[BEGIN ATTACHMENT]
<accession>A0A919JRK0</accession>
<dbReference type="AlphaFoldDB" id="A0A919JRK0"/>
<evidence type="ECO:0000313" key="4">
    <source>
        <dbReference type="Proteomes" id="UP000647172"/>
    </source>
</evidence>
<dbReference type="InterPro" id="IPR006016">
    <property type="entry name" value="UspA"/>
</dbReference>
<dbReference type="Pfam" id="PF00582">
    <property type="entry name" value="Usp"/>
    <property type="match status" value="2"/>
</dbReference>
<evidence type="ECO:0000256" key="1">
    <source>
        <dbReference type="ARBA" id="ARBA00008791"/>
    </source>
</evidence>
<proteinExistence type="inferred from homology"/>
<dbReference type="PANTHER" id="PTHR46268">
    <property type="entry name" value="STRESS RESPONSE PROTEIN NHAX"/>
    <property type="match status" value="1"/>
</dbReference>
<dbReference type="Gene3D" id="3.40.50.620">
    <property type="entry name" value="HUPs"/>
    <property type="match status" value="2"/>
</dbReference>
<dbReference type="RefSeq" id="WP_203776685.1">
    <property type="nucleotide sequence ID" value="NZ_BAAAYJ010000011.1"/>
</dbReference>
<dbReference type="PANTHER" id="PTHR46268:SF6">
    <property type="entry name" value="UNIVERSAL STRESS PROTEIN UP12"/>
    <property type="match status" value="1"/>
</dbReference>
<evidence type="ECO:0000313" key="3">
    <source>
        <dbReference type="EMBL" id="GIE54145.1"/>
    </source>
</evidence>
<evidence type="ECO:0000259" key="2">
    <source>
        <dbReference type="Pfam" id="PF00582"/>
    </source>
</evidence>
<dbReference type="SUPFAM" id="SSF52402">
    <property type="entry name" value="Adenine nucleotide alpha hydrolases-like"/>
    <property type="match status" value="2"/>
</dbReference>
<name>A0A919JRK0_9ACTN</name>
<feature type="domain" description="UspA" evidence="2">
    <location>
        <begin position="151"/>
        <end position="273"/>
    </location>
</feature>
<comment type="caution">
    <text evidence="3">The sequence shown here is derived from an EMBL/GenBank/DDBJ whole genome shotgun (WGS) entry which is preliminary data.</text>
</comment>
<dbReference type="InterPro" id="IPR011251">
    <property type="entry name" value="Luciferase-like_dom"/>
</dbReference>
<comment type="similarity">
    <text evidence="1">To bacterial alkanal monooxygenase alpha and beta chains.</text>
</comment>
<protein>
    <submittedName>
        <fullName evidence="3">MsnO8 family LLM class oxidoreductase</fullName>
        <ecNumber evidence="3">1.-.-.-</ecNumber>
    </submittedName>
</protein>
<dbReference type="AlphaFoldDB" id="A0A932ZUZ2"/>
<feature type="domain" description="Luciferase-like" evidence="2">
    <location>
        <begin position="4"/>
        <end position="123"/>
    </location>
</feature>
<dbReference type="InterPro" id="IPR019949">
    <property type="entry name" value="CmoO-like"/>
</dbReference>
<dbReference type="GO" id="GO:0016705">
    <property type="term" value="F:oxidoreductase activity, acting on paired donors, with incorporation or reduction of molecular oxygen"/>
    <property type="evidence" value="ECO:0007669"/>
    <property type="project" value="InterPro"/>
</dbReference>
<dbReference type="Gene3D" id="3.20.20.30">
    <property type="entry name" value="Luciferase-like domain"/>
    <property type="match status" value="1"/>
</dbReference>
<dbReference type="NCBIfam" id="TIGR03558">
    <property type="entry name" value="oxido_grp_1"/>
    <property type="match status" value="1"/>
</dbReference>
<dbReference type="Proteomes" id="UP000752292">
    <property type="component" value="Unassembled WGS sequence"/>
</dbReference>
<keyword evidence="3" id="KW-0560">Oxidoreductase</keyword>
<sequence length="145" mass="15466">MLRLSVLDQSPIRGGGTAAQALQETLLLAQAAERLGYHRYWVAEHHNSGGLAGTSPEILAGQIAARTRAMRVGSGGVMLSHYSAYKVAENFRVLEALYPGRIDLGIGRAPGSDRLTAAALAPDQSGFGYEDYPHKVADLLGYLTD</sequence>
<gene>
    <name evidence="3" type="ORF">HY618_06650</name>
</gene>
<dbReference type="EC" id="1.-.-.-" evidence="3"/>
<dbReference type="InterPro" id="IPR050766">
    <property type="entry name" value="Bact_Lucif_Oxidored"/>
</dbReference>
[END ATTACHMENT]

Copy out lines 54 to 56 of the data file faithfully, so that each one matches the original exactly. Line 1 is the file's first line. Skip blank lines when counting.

        <end position="273"/>
    </location>
</feature>